When do I need a transcreation instead of a translation?
If you and your team have spent hours and hours perfecting the message, style and tone of your original content, then this is a good indication that a transcreation may be necessary instead of a simple translation. A simple translation will be understood, but there is a risk that its impact will be weakened or lost, and not be as effective as the original. Texts such as marketing material, slogans and press releases would usually fall into this category. Some texts will require a combination of transcreation and translation – think of a project advertising a competition, for example, with a compelling strapline to incite people to register, but which also includes terms and conditions for the competition, which may simply require a direct translation.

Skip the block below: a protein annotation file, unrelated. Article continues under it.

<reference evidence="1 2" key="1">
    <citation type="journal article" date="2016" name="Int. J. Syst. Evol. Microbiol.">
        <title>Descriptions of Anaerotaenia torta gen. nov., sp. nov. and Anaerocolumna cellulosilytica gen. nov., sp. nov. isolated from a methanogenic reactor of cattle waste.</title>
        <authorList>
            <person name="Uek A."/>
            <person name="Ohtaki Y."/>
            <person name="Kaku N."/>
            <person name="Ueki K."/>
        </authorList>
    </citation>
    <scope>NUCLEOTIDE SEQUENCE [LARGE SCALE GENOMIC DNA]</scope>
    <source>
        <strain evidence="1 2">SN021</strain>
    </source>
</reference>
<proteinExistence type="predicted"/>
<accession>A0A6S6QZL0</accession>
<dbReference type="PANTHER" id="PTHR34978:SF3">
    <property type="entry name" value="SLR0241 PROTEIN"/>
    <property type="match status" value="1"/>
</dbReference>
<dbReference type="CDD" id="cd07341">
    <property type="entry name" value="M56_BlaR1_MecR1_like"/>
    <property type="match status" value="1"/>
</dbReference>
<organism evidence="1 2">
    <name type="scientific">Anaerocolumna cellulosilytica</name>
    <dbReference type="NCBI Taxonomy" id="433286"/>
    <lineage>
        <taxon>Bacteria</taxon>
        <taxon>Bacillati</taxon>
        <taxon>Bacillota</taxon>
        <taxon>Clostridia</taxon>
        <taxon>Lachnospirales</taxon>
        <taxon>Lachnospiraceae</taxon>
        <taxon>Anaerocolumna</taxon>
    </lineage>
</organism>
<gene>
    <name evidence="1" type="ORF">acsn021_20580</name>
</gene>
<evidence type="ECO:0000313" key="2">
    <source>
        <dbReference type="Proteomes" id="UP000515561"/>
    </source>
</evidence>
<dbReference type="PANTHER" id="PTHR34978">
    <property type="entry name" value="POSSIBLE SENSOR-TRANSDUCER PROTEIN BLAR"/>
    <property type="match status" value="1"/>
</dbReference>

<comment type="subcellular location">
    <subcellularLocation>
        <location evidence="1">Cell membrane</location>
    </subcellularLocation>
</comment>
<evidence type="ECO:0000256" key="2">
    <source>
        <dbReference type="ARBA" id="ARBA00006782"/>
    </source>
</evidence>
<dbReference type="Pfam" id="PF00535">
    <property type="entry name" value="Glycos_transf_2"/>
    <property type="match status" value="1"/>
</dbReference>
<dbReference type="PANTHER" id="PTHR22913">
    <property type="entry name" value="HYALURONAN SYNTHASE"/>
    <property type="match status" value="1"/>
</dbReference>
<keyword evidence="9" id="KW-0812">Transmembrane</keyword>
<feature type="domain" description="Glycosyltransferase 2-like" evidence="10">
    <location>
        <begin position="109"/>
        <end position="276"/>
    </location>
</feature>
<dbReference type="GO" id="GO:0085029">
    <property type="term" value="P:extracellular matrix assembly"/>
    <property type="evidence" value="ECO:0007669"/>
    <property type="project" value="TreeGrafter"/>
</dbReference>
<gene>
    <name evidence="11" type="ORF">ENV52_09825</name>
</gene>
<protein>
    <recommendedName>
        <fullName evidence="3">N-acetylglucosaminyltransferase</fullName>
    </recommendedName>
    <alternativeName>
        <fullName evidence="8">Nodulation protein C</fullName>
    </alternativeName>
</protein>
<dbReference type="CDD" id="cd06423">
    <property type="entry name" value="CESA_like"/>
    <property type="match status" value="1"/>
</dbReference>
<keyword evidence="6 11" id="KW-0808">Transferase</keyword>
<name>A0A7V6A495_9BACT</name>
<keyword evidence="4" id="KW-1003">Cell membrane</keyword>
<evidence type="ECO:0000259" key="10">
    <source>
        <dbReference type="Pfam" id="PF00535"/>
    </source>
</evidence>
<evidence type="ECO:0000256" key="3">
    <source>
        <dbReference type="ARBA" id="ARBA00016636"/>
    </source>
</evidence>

Practical examples of transcreation
The following examples demonstrate how content is sometimes amended during the transcreation process:
In many western cultures, stories abound of children being delivered by a stork, however this messaging will not be understood in Japan, where, according to local folklore, babies swim down a river on giant peaches. A major US brand found this out the hard way.
When creating content that references specific cultural aspects, like types of food and drink, these should be adapted to fit the local culture – content referencing a pie and a pint in the UK probably would seem a bit odd in China, for example, and should be adapted accordingly. Transcreation can also be used to adapt inappropriate imagery in marketing campaigns to something more suitable for the target market. From simple points like adapting pictures of cars from left to right hand drive, and changing colours to more favourable ones, right through to adapting images that might be deemed offensive in the target market, such as people eating with their left hand in countries where that is considered taboo.